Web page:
In Reply We thank Desai et al for commenting on our article1 reporting trends in heroin use and heroin use disorder in the United States and for noting their findings that while access to opioid-dependency medication (ODM) increased in Massachusetts from 2010 to 2016 through greater numbers of ODM prescribers, opioid-related deaths rose even faster. Clearly, increasing the number of available ODM prescribers is only 1 of many factors that must be addressed to solve the opioid epidemic. We agree with Desai et al that despite the benefits of ODM among those receiving it, rates of opioid-related deaths are not likely to decrease if the incidence and prevalence of heroin use and other opioids (eg, fentanyl and even stronger synthetic opioids) continue to rise. Further, we note that prescribers are usually limited in the number of patients to whom they can offer ODM, so an increase in prescribers does not necessarily translate into a sharp increase in the number of patients receiving ODM. Moreover, only a minority of patients with opioid use disorder seek treatment because of stigma, beliefs that they do not need treatment, or structural barriers/accessibility to seek treatment after being treated for an opioid overdose.2 Of those who do, many drop out.3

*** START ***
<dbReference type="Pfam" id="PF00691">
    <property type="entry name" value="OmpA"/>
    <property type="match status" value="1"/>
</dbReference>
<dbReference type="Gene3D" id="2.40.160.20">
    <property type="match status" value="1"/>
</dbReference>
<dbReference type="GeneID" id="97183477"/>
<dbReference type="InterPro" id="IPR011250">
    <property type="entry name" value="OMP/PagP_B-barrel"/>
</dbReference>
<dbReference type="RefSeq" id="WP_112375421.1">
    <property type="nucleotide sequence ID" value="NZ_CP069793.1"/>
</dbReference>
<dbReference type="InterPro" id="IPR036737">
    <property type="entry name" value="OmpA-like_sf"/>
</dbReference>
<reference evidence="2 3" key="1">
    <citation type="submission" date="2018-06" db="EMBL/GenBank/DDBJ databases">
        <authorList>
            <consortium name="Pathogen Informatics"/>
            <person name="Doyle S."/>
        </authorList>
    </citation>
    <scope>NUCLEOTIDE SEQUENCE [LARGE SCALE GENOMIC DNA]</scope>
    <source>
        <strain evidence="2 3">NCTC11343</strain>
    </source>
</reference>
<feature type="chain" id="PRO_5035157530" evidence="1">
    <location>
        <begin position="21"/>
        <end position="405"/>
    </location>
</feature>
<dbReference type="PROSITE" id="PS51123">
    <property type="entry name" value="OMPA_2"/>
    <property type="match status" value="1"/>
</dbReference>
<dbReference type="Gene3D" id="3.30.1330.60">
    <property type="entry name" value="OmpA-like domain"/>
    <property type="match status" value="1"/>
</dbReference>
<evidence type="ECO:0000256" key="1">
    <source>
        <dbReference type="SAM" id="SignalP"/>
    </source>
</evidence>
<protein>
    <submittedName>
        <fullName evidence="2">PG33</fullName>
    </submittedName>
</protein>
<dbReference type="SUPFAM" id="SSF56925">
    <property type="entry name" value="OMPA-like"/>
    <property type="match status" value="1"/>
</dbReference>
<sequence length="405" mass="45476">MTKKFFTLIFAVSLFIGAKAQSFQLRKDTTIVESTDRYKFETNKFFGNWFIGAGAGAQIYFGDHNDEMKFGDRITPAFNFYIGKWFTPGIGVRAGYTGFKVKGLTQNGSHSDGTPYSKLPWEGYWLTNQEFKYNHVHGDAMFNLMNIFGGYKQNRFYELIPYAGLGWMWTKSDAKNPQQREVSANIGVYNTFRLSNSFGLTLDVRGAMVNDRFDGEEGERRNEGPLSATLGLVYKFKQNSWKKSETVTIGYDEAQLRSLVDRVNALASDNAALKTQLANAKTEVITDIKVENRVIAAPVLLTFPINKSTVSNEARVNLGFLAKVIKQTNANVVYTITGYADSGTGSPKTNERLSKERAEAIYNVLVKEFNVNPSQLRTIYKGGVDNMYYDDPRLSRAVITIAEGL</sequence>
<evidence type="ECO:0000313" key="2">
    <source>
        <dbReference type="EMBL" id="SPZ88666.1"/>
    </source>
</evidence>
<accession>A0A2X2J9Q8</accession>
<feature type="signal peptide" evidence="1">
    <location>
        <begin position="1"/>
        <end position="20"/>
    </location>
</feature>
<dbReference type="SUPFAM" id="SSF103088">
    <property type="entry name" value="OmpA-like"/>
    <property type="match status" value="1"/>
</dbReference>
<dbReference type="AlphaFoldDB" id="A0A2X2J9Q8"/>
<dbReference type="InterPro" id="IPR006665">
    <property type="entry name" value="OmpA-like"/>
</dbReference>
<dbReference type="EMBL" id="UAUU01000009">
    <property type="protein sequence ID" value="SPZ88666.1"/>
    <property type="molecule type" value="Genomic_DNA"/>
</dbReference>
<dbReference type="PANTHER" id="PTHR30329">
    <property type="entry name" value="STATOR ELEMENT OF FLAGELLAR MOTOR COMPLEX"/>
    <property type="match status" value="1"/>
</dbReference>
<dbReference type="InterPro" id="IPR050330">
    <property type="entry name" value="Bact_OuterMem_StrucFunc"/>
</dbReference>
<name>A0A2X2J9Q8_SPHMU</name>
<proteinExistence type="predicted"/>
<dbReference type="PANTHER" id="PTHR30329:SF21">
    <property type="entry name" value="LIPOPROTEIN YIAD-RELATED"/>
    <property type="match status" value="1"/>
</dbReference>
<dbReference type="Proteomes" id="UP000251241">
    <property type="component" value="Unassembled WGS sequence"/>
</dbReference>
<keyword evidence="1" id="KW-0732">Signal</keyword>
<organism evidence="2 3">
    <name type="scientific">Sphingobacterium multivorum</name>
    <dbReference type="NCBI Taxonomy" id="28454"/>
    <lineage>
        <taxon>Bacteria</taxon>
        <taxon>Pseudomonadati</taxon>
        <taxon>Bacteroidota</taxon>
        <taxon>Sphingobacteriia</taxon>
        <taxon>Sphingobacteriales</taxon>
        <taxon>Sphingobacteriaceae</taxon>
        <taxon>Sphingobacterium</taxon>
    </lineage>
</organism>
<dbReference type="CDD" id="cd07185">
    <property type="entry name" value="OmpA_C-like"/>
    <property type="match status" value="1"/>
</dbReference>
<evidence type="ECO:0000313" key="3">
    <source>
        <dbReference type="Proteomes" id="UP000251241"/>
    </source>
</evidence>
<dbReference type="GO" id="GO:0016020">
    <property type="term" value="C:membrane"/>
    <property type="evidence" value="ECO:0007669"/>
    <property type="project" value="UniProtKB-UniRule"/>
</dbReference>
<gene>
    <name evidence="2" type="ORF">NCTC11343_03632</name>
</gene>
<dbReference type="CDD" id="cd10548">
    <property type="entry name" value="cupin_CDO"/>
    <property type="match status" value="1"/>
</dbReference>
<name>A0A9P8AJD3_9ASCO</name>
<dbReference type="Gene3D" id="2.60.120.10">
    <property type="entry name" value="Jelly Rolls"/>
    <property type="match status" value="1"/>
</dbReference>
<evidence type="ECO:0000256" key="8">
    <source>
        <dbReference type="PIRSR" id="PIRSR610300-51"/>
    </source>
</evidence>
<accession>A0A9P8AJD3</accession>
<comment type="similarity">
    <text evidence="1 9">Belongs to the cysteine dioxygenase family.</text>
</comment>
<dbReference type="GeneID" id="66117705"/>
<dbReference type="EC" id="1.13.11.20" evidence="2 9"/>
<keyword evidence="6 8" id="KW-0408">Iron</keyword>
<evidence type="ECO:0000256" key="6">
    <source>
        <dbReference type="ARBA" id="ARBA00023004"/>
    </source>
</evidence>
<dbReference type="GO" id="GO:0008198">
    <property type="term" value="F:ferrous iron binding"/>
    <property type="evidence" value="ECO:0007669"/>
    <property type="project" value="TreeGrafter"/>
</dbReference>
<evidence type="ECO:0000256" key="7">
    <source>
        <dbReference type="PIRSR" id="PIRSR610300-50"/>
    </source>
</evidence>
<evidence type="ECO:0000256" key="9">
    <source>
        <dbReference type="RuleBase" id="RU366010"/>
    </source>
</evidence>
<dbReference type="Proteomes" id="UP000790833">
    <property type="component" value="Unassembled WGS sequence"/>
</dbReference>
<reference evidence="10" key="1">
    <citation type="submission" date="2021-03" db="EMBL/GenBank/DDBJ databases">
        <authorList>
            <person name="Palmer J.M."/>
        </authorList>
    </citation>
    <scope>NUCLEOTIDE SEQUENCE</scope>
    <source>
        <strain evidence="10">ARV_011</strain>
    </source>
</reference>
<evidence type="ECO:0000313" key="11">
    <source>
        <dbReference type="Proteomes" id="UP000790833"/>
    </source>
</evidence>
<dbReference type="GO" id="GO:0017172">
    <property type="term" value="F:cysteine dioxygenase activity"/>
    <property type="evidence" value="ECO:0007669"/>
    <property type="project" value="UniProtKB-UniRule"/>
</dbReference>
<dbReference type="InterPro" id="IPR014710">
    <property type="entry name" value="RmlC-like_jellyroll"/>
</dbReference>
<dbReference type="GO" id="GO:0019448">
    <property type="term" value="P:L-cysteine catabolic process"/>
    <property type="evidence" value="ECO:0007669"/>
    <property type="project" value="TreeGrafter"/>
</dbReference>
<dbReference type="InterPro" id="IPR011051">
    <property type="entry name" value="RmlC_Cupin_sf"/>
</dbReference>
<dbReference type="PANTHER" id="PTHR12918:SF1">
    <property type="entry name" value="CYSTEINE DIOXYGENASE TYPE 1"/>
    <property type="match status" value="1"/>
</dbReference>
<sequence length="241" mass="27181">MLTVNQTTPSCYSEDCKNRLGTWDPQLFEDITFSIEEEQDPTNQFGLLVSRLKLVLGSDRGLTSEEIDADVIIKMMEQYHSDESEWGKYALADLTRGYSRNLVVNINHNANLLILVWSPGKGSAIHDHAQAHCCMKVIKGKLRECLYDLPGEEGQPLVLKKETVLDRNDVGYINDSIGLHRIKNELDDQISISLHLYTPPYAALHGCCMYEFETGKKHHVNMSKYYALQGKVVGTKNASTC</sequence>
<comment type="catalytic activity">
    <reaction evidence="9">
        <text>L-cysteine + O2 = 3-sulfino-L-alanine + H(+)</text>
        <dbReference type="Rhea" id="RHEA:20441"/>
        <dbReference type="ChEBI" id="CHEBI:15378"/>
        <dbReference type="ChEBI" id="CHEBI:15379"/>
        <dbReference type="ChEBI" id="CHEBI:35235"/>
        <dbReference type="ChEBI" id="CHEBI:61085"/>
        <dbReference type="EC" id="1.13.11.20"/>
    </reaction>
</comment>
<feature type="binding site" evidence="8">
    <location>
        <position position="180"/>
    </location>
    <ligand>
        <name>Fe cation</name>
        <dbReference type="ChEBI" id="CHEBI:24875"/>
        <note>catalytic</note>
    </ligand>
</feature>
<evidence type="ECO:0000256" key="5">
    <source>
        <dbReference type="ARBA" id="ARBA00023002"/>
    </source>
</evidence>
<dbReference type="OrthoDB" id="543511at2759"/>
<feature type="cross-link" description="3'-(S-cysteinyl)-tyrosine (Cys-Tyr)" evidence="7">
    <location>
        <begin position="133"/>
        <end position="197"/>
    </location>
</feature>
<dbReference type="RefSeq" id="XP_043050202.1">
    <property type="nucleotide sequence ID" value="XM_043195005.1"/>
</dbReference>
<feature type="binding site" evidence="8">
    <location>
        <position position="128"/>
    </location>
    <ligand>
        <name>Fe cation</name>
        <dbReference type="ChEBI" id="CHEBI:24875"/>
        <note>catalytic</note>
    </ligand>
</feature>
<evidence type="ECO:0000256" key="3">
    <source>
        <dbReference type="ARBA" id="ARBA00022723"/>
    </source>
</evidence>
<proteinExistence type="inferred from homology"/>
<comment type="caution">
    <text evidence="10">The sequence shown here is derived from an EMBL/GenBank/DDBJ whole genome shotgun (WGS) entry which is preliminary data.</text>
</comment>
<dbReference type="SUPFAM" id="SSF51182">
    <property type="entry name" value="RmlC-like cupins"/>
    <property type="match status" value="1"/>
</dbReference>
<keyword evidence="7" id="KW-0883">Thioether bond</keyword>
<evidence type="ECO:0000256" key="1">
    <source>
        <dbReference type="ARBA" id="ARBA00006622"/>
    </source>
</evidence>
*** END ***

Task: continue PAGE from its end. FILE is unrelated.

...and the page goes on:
Martins SS, Santaella-Tenorio J, Hasin DS. Factors to Consider for Reducing US Opioid-Related Deaths: Looking Beyond Access—Reply: Factors to Consider for Reducing US Opioid-Related Deaths—Reply. JAMA Psychiatry. 2017;74(11):1171–1172. doi:10.1001/jamapsychiatry.2017.2431
Monkeypox Resource Center
Customize your JAMA Network experience by selecting one or more topics from the list below.